Picturebooks initiate children in visual, linguistic and literacy acquisition from early ages on, though there is insufficient investigation done, especially regarding cognitive processes in the first years of life. There are strong evidences that one to five-year-old children who read picturebooks (with the help of adults or coreaders) improve their vocabulary and their understanding of symbolic languages (pointing-naming game), as well as the improvement of conversational and narrative skills through dialogic reading -conceived as a democratic discussion of texts, a cooperative and critical reading strategy. As Kümmerling-Meibauer & Meibauer (2013) point out, most research on picturebook reading and literacy acquisition is approached by joint reading situations. These investigations establish connections between early reading practice and later literacy learning outcomes. The specific verbal interaction seems to be strongly related to later skills in reading and writing. Results stress out that children, who since early ages had frequent contact with picturebooks have acquired language competences and have less difficulties in reading and writing acquisition in later stages than those who have not or barely have read (Kümmerling-Meibauer, 2012). They are also more used to the symbolic significance of literature and are introduced to meta-linguistic and meta-literary phenomena. These learning processes start previous to the orthographic stage, since children are interested in books, symbols and stories long time before they show interest for letters. Therefore children could start their literacy acquisition in a subtle but fundamental way very soon. Our research focuses on these first stages and describes how children acquire their first reading skills.

Author's Contribution on the Existing Theory

A new Methodology for a New Research in Early Literacy

This research is set up in a context of constructivist education, using active and participative methodologies. The aim of researchers (and also of the school where the investigation was carried out) is that pupils are conductors of their learning processes that they learn through experimentation and exchange, mostly in moments they themselves decide. Consequently knowledge, understood as vast, debatable and constantly evolving, is constructed in collaboration and interaction of all education agents (teachers, families, children…), and stimulating materials and it is therefore to be seen as a collective and solidarity phenomenon. We should understand this research as a way to coach knowledge construction from an initial improvised and casual contact to a more rational and coherent one.

Having this theoretical framework into account, the role of the researcher is to observe and analyse how children interact with books and try to find out what they learn from these first reading activities. It is not easy, since children from one to five years -the age group we focused this research on- are also learning to talk and to move; reading is thus one of the many communicative skills they are developing. Therefore, the researcher will have to be able to detect different kinds of evidences: verbal evidences -what children explain or ask about the book they are reading-, but also postural evidences, gestures and facial expressions: how do they manipulate books, what images they are pointing at, what do they find disappointing or uninteresting and leave apart, etc.

It is very important to develop the research in a rich context, with a great variety of books and picturebooks that would stimulate children to explore them and consequently allow them to take their first steps in literacy. So, the creation of an alphabetizing atmosphere is an important requisite that can involve researchers, teachers and children.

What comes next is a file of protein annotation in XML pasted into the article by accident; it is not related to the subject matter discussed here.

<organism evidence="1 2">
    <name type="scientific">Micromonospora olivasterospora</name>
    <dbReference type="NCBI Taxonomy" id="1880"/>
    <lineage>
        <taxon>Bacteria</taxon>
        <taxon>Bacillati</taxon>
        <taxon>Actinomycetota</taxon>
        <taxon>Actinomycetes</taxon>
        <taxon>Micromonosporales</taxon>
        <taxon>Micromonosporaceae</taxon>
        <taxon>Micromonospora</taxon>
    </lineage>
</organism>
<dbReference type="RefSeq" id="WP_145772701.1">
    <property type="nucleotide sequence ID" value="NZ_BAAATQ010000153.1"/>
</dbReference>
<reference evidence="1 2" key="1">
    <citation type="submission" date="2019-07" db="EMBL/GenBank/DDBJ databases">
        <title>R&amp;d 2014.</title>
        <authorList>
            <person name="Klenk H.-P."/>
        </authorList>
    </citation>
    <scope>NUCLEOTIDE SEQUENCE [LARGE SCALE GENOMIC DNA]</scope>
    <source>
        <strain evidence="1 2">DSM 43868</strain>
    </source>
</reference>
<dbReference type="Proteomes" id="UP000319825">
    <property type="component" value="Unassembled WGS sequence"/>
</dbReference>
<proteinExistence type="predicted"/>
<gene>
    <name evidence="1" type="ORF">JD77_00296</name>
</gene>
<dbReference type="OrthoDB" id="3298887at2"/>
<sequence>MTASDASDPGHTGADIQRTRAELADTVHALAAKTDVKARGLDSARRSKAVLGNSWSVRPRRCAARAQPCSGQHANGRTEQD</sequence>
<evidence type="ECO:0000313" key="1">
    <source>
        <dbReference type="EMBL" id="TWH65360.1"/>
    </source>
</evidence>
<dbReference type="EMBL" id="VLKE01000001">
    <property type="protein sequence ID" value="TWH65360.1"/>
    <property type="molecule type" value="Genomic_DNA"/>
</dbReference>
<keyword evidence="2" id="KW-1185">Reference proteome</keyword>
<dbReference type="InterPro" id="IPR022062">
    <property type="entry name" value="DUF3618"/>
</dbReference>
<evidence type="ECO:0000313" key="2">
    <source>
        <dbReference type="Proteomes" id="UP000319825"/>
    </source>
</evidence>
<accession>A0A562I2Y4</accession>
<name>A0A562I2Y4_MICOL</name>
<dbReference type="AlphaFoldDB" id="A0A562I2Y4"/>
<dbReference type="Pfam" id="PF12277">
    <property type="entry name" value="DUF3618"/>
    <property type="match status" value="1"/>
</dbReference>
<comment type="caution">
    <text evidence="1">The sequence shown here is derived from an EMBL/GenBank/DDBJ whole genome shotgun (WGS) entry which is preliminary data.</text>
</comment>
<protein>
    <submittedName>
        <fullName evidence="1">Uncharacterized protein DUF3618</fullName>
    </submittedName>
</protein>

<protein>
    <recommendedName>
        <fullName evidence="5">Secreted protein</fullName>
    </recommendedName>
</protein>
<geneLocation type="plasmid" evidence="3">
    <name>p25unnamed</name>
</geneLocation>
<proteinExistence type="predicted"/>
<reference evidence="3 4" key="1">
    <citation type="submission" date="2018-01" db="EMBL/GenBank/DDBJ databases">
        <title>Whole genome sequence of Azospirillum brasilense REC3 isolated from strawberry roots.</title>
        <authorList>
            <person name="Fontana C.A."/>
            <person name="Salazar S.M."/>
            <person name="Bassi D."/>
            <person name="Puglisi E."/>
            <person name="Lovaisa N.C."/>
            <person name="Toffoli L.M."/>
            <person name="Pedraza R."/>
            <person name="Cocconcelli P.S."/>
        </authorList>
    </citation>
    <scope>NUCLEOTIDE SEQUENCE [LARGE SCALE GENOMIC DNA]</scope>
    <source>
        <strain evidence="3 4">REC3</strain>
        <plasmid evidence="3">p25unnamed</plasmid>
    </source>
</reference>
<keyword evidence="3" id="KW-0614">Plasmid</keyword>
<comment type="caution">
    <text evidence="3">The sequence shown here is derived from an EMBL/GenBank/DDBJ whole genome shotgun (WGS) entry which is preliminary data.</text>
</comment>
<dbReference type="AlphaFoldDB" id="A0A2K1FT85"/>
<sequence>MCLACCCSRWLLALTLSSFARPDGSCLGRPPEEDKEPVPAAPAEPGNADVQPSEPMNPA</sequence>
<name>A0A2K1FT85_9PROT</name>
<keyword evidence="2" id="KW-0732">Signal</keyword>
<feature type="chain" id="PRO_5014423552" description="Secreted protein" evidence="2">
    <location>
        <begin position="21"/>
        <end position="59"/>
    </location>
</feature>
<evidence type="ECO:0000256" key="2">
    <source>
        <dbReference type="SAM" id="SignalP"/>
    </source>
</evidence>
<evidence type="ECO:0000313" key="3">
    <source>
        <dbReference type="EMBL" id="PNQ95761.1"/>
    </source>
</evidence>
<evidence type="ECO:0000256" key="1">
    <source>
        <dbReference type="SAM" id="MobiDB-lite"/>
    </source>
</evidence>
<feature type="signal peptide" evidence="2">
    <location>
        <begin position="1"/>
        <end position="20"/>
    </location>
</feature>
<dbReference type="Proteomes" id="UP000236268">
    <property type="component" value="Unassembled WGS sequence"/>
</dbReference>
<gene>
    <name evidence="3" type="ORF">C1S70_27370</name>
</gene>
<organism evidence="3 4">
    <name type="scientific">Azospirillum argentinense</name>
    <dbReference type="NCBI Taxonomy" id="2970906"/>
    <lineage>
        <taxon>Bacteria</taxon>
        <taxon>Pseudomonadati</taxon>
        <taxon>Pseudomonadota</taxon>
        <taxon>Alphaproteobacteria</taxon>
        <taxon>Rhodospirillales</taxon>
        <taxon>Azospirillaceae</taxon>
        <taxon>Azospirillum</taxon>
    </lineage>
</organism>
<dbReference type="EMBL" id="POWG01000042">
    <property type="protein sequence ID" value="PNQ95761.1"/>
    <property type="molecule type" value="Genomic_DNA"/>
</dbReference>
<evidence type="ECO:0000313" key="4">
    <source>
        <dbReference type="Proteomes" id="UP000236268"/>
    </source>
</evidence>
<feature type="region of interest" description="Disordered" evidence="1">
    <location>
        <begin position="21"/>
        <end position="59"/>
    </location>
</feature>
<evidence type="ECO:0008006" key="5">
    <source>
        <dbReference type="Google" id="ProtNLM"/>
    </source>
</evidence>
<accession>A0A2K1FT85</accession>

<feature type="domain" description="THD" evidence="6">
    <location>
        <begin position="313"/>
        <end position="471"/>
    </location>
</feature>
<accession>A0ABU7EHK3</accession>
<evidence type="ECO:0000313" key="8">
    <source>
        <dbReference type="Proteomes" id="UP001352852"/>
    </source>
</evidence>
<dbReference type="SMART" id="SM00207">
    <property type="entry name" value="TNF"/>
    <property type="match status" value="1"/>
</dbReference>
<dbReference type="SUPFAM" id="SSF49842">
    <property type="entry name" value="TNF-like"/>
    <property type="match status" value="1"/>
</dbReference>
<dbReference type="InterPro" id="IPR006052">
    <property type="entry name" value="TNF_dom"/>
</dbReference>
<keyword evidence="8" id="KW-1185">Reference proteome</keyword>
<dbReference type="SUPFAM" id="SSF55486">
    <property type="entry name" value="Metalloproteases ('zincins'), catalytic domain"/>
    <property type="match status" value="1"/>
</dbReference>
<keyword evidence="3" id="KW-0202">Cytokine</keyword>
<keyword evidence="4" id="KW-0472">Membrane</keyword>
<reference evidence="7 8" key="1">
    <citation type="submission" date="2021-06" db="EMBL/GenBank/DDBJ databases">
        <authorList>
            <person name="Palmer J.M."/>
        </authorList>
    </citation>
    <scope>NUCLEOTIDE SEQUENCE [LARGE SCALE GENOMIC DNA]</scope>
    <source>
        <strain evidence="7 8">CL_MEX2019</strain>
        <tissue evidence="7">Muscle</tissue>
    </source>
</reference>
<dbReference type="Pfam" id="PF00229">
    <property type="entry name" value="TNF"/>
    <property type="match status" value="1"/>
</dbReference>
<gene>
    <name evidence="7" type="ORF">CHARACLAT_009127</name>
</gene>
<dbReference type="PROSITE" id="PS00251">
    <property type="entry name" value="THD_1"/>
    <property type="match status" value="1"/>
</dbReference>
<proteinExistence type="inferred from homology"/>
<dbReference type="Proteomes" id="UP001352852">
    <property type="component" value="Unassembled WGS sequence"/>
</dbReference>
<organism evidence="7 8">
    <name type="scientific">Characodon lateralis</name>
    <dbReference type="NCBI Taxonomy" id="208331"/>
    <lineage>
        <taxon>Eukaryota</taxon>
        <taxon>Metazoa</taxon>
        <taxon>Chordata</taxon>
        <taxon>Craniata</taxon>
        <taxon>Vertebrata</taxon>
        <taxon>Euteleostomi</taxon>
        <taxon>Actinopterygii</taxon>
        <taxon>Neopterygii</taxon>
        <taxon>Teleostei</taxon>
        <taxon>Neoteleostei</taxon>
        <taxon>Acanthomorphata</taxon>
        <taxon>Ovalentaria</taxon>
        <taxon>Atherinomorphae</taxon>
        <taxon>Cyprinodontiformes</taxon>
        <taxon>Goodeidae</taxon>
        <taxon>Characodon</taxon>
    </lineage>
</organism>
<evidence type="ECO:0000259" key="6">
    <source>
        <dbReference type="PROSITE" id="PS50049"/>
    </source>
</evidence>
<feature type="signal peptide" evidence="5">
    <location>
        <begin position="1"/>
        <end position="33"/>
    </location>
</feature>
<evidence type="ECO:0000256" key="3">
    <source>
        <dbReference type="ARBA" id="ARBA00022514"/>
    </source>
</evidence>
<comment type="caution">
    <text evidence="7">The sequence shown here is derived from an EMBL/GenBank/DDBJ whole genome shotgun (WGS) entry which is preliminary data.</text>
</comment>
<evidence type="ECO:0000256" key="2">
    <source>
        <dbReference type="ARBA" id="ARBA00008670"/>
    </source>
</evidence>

The way we record and analyse the data obtained from practical reading experiences is inspired in clinical didactic methodologies (Rickenmann, 2006). This research methodology -based on Habermas theories- conceives education as a communicative phenomenon and focus on the analysis of interactions, but not only verbal ones: Vernant (2004:88, quoted by Sensevy, 2007: 7) underlines that there are intersubjective exchanges (dialogic interactions between teacher and learner/s and between learners and learners) but also intramundane exchanges (the relation of learners with learning conflicts; books, in our case). Nevertheless, our research focus on the learning gestures of children and keeps the analysis of didactic gestures of teachers for future investigations.

These are the steps followed in our research:

Figure 1: Methodology
Methodology
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First Results for Further Investigations

Our main hypothesis is that children acquire lot of relevant competences related to reading (and writing) before they really start decoding letters, words and sentences. We will describe these skills grouping them in three categories, which are developed concurrently: Mechanical skills: Children discover the books as a singular object (or toy) of joy that enables them to enter other worlds; they learn to distinguish it among many other objects, they identify its characteristics and how to use it (and how it should not be used): a book is meant to be looked at, it cannot be squeezed or bitten, sit on or be thrown away. In higher steps, children find out that books have a front and back, an upper and lower part, and they must be held in a certain direction; pages are to be turned one at a time and they have a specific order and a reading direction. After many reading experiences, children will also realise that each page has to be understood as a conceptual space, one must be able to differ one page from a double-page spread, and usually read them sequentially.

Symbolic skills : Children understand that their world but also other realities are represented in books in different ways, using specific codes and languages. They realise that our common world is reflected somehow in books, but they follow other specific rules. This conceptualisation process usually starts with pictures (rather than with letters). Therefore, they have to understand the representational function of pictures, and the most common rules: things are represented in a smaller scale, without movement and